Biossance's Blacklist Marries Brand Positioning and Regulatory Issues


Biossance, which is owned by sustainable ingredient company Amyris, has introduced a "black list" of ingredients it will not use in its products. Containing more than 2,000 materials, the list is in part an attack on what the brand says are weak U.S. regulatory laws.

Of course this is not the first time a brand has created an ingredients no-no list as a means of appeasing NGOs and creating a point of differentiation with competitors. Back in February, P&G disclosed a list of more than 140 chemicals it would not use in fragrances in its brands, a move embraced by the Environmental Working Group.

Biossance's list contains "common cosmetic ingredients it refuses to use due to safety and environmental concerns." The company goes further and accuses the U.S. regulatory framework of allowing the use of harmful materials.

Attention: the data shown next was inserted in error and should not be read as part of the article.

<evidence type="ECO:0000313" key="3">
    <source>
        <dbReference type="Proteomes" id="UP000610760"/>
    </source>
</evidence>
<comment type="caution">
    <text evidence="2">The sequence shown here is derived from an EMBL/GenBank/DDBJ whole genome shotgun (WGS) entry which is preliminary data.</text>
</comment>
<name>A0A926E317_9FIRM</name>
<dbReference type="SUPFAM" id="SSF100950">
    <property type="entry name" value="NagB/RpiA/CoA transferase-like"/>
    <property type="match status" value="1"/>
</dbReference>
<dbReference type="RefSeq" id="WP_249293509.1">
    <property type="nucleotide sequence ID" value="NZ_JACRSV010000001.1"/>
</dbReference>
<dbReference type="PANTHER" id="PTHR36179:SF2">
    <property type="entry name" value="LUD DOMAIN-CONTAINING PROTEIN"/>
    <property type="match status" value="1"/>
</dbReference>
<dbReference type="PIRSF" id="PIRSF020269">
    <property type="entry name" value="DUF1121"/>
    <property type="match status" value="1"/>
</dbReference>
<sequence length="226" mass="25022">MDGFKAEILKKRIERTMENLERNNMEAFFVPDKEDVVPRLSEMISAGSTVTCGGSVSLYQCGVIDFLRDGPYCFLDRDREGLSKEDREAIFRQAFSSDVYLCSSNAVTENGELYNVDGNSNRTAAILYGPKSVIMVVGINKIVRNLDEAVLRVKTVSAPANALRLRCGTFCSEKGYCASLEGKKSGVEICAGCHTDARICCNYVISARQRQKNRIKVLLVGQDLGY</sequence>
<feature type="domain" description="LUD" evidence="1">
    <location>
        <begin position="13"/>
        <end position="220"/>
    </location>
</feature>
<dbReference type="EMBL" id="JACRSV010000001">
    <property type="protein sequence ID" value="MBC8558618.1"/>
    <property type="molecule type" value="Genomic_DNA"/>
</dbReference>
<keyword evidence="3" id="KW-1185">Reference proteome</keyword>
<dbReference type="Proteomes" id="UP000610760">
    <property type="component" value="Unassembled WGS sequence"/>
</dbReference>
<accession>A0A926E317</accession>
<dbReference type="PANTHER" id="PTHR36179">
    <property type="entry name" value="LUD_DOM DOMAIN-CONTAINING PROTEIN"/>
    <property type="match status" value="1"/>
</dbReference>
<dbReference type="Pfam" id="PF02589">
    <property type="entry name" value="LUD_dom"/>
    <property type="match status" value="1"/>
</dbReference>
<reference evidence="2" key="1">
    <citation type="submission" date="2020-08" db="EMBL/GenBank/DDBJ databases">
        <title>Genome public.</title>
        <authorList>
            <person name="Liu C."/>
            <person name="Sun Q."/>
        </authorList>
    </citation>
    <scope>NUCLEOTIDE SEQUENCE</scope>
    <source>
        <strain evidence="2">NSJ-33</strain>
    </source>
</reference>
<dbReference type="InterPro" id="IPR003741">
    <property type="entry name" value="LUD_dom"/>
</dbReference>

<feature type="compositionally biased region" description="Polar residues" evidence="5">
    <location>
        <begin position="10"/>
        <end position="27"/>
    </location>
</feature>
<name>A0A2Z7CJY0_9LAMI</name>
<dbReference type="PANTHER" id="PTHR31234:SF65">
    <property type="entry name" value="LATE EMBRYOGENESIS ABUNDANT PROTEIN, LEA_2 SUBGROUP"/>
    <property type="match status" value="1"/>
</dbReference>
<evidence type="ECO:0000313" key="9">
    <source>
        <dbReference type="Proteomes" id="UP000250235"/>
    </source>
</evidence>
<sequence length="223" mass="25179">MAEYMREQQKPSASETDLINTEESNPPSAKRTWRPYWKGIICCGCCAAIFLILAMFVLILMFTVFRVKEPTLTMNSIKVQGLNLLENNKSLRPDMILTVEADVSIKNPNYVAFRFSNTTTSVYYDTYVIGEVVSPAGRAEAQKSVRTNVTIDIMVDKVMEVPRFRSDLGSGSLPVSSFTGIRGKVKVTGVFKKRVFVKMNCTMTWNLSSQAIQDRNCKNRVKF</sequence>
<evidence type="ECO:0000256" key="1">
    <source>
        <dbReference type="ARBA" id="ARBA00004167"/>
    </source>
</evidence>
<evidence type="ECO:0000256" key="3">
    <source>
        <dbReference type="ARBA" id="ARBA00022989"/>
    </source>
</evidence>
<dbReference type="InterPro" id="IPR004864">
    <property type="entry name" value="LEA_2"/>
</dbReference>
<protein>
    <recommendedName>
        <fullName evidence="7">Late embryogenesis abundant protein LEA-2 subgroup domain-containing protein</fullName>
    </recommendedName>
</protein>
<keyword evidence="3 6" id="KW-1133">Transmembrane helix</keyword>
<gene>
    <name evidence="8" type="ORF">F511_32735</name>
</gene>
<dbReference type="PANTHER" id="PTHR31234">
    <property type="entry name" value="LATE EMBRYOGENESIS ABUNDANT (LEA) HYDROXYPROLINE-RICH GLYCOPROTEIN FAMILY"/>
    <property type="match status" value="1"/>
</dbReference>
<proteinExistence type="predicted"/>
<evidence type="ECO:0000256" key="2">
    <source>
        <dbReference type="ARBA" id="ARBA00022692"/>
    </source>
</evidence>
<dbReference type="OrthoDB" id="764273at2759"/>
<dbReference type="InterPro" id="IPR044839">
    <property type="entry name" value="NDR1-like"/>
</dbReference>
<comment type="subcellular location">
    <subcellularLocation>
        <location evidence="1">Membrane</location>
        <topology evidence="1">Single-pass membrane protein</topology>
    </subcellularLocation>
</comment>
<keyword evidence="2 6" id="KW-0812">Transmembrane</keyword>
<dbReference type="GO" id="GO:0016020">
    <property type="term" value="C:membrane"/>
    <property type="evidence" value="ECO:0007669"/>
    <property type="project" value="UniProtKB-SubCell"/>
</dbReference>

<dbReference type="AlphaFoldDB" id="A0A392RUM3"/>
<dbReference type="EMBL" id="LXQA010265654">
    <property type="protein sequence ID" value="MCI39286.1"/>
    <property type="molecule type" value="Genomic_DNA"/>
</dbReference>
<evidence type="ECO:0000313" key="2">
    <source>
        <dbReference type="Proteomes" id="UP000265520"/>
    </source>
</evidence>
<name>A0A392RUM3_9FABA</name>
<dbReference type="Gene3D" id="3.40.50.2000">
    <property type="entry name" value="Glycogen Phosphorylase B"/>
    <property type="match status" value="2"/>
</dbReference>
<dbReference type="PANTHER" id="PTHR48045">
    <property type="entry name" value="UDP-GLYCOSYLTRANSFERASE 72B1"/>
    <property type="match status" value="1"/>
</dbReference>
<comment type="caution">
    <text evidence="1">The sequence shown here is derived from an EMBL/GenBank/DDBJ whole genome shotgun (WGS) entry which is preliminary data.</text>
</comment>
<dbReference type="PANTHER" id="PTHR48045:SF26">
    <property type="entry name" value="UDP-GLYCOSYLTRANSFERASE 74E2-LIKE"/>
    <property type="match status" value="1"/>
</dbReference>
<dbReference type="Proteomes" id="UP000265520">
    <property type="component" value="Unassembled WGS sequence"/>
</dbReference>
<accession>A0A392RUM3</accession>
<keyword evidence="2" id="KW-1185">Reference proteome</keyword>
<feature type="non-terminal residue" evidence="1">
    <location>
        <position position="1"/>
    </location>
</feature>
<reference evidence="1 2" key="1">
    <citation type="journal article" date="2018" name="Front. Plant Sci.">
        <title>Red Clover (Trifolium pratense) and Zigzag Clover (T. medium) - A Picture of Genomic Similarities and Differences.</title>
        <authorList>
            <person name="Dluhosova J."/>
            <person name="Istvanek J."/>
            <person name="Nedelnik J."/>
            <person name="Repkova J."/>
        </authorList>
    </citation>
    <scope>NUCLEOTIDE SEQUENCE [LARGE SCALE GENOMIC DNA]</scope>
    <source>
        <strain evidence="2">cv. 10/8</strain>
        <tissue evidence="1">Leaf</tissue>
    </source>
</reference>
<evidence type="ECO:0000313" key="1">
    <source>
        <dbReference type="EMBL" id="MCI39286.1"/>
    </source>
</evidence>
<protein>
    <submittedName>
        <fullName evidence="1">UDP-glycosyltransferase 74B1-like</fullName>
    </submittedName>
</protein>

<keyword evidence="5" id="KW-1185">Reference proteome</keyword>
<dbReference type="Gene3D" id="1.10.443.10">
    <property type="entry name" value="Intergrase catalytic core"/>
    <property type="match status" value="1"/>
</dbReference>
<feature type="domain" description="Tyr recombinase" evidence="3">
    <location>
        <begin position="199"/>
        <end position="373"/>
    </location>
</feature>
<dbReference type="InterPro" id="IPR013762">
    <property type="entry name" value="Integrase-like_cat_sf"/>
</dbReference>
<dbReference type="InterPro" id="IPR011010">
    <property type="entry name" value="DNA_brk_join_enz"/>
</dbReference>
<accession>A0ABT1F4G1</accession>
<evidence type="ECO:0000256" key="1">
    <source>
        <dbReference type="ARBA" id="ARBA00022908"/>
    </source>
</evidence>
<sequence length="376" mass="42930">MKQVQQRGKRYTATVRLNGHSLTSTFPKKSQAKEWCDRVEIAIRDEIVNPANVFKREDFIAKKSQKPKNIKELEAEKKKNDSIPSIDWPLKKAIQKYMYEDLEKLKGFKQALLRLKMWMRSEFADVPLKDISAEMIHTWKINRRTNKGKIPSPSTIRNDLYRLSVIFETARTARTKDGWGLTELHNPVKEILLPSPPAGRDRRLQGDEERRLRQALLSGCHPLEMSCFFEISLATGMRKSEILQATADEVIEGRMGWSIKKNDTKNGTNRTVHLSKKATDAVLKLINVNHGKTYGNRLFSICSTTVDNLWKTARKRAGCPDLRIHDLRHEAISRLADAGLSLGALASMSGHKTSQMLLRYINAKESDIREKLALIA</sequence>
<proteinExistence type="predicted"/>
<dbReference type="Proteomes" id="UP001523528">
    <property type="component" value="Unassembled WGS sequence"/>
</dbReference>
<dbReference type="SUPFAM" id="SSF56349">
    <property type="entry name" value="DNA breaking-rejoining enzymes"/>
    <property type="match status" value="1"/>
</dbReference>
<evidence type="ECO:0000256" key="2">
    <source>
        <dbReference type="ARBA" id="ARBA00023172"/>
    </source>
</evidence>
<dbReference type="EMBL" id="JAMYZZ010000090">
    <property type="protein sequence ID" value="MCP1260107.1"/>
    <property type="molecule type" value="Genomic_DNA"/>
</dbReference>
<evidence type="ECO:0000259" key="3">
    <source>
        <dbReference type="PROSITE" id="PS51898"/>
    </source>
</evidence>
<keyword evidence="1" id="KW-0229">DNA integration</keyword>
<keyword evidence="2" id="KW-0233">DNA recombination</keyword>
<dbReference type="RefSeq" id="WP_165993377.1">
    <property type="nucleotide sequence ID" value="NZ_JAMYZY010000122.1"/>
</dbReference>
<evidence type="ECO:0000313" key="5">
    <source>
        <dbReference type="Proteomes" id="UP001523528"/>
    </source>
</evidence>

A more thorough and balanced assessment of the issues has previously been provided by ICMAD.

The brand has touted its ability to do the "right thing for consumers" and highlighted its omission of petroleum-based ingredients and other materials that it says may harm consumers' skin.

Biossance adds, "Beginning with a list of 1,300-plus ingredients banned in Europe, Biossance’s Blacklist now totals over 2,000 restricted ingredients, including conflict minerals, parabens and oxybenzone (used in products such as sunscreen and linked to mass die-offs in coral).

Caroline Hadfield, Amyris's senior vice president, personal care, said, “Currently, the U.S. has low standards for ingredients formulated into beauty products and we have the opportunity to set the bar higher and also to continue demonstrating that our brand can do well by doing good. We don’t accept the status quo. We are leading the charge in the movement towards clean beauty by setting our standards high and supporting efforts for change like the Personal Care Products Safety Act.” 


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